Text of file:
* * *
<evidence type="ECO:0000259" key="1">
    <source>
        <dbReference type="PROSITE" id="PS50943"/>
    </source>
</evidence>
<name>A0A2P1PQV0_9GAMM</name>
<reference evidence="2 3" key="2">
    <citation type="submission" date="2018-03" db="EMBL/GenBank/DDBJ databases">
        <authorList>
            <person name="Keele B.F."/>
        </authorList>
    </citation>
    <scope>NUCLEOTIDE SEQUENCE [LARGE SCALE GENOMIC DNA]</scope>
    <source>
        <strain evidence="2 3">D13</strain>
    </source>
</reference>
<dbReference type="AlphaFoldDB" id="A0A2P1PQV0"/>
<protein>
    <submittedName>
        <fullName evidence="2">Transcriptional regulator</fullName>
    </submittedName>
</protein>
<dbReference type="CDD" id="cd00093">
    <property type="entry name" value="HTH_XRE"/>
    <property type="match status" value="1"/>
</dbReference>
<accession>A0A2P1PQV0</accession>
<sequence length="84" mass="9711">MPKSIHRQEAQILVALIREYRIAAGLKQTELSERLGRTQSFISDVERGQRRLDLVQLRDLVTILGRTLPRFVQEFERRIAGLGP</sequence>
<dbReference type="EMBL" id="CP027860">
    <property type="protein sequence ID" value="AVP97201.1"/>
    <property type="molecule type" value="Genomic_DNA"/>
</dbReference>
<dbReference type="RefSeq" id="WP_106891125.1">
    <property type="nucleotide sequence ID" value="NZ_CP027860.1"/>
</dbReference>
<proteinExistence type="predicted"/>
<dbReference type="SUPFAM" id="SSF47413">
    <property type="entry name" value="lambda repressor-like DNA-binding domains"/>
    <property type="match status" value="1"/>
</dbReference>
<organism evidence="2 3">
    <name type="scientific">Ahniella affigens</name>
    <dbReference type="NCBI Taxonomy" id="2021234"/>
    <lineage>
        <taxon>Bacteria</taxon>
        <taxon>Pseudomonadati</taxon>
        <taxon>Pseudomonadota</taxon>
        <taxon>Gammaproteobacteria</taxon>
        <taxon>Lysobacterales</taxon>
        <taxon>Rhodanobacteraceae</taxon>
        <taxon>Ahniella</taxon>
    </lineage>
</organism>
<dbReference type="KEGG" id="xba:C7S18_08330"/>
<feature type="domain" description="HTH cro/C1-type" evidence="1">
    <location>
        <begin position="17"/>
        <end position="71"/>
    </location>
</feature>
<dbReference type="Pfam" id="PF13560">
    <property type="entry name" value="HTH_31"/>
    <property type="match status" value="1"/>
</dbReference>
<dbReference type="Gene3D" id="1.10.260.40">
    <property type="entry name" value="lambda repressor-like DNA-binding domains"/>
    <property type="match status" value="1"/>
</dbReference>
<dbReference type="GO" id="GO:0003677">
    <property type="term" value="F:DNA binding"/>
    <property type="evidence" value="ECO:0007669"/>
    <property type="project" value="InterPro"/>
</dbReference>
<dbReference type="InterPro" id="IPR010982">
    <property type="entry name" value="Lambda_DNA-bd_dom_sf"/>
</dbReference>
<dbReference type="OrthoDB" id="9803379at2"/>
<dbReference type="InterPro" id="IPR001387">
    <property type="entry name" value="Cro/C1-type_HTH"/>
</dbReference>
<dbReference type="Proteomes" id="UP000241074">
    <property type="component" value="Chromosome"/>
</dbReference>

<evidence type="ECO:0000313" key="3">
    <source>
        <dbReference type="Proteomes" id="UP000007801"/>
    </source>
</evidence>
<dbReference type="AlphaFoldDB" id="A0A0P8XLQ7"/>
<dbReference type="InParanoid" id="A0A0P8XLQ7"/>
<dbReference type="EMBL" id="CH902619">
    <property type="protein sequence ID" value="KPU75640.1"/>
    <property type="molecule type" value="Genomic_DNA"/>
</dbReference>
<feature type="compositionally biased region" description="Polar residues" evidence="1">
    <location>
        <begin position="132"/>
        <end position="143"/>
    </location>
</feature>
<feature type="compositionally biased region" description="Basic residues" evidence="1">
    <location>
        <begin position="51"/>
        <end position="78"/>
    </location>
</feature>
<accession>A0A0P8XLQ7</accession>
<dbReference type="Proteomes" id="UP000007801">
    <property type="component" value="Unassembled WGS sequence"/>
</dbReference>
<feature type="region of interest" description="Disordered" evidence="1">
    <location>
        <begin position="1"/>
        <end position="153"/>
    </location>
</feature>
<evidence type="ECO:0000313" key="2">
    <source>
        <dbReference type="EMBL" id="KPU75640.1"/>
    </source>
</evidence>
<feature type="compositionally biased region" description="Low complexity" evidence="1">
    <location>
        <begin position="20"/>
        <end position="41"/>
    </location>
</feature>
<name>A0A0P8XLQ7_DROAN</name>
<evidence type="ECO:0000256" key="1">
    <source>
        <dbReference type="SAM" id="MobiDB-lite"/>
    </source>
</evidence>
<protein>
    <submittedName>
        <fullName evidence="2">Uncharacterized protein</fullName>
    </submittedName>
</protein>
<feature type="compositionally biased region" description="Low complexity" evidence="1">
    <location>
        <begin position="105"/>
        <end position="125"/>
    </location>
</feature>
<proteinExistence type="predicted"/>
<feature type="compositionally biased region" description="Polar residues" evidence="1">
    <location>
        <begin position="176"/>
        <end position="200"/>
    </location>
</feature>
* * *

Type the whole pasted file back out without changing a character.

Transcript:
<evidence type="ECO:0000259" key="1">
    <source>
        <dbReference type="PROSITE" id="PS50943"/>
    </source>
</evidence>
<name>A0A2P1PQV0_9GAMM</name>
<reference evidence="2 3" key="2">
    <citation type="submission" date="2018-03" db="EMBL/GenBank/DDBJ databases">
        <authorList>
            <person name="Keele B.F."/>
        </authorList>
    </citation>
    <scope>NUCLEOTIDE SEQUENCE [LARGE SCALE GENOMIC DNA]</scope>
    <source>
        <strain evidence="2 3">D13</strain>
    </source>
</reference>
<dbReference type="AlphaFoldDB" id="A0A2P1PQV0"/>
<protein>
    <submittedName>
        <fullName evidence="2">Transcriptional regulator</fullName>
    </submittedName>
</protein>
<dbReference type="CDD" id="cd00093">
    <property type="entry name" value="HTH_XRE"/>
    <property type="match status" value="1"/>
</dbReference>
<accession>A0A2P1PQV0</accession>
<sequence length="84" mass="9711">MPKSIHRQEAQILVALIREYRIAAGLKQTELSERLGRTQSFISDVERGQRRLDLVQLRDLVTILGRTLPRFVQEFERRIAGLGP</sequence>
<dbReference type="EMBL" id="CP027860">
    <property type="protein sequence ID" value="AVP97201.1"/>
    <property type="molecule type" value="Genomic_DNA"/>
</dbReference>
<dbReference type="RefSeq" id="WP_106891125.1">
    <property type="nucleotide sequence ID" value="NZ_CP027860.1"/>
</dbReference>
<proteinExistence type="predicted"/>
<dbReference type="SUPFAM" id="SSF47413">
    <property type="entry name" value="lambda repressor-like DNA-binding domains"/>
    <property type="match status" value="1"/>
</dbReference>
<organism evidence="2 3">
    <name type="scientific">Ahniella affigens</name>
    <dbReference type="NCBI Taxonomy" id="2021234"/>
    <lineage>
        <taxon>Bacteria</taxon>
        <taxon>Pseudomonadati</taxon>
        <taxon>Pseudomonadota</taxon>
        <taxon>Gammaproteobacteria</taxon>
        <taxon>Lysobacterales</taxon>
        <taxon>Rhodanobacteraceae</taxon>
        <taxon>Ahniella</taxon>
    </lineage>
</organism>
<dbReference type="KEGG" id="xba:C7S18_08330"/>
<feature type="domain" description="HTH cro/C1-type" evidence="1">
    <location>
        <begin position="17"/>
        <end position="71"/>
    </location>
</feature>
<dbReference type="Pfam" id="PF13560">
    <property type="entry name" value="HTH_31"/>
    <property type="match status" value="1"/>
</dbReference>
<dbReference type="Gene3D" id="1.10.260.40">
    <property type="entry name" value="lambda repressor-like DNA-binding domains"/>
    <property type="match status" value="1"/>
</dbReference>
<dbReference type="GO" id="GO:0003677">
    <property type="term" value="F:DNA binding"/>
    <property type="evidence" value="ECO:0007669"/>
    <property type="project" value="InterPro"/>
</dbReference>
<dbReference type="InterPro" id="IPR010982">
    <property type="entry name" value="Lambda_DNA-bd_dom_sf"/>
</dbReference>
<dbReference type="OrthoDB" id="9803379at2"/>
<dbReference type="InterPro" id="IPR001387">
    <property type="entry name" value="Cro/C1-type_HTH"/>
</dbReference>
<dbReference type="Proteomes" id="UP000241074">
    <property type="component" value="Chromosome"/>
</dbReference>

<evidence type="ECO:0000313" key="3">
    <source>
        <dbReference type="Proteomes" id="UP000007801"/>
    </source>
</evidence>
<dbReference type="AlphaFoldDB" id="A0A0P8XLQ7"/>
<dbReference type="InParanoid" id="A0A0P8XLQ7"/>
<dbReference type="EMBL" id="CH902619">
    <property type="protein sequence ID" value="KPU75640.1"/>
    <property type="molecule type" value="Genomic_DNA"/>
</dbReference>
<feature type="compositionally biased region" description="Polar residues" evidence="1">
    <location>
        <begin position="132"/>
        <end position="143"/>
    </location>
</feature>
<feature type="compositionally biased region" description="Basic residues" evidence="1">
    <location>
        <begin position="51"/>
        <end position="78"/>
    </location>
</feature>
<accession>A0A0P8XLQ7</accession>
<dbReference type="Proteomes" id="UP000007801">
    <property type="component" value="Unassembled WGS sequence"/>
</dbReference>
<feature type="region of interest" description="Disordered" evidence="1">
    <location>
        <begin position="1"/>
        <end position="153"/>
    </location>
</feature>
<evidence type="ECO:0000313" key="2">
    <source>
        <dbReference type="EMBL" id="KPU75640.1"/>
    </source>
</evidence>
<feature type="compositionally biased region" description="Low complexity" evidence="1">
    <location>
        <begin position="20"/>
        <end position="41"/>
    </location>
</feature>
<name>A0A0P8XLQ7_DROAN</name>
<evidence type="ECO:0000256" key="1">
    <source>
        <dbReference type="SAM" id="MobiDB-lite"/>
    </source>
</evidence>
<protein>
    <submittedName>
        <fullName evidence="2">Uncharacterized protein</fullName>
    </submittedName>
</protein>
<feature type="compositionally biased region" description="Low complexity" evidence="1">
    <location>
        <begin position="105"/>
        <end position="125"/>
    </location>
</feature>
<proteinExistence type="predicted"/>
<feature type="compositionally biased region" description="Polar residues" evidence="1">
    <location>
        <begin position="176"/>
        <end position="200"/>
    </location>
</feature>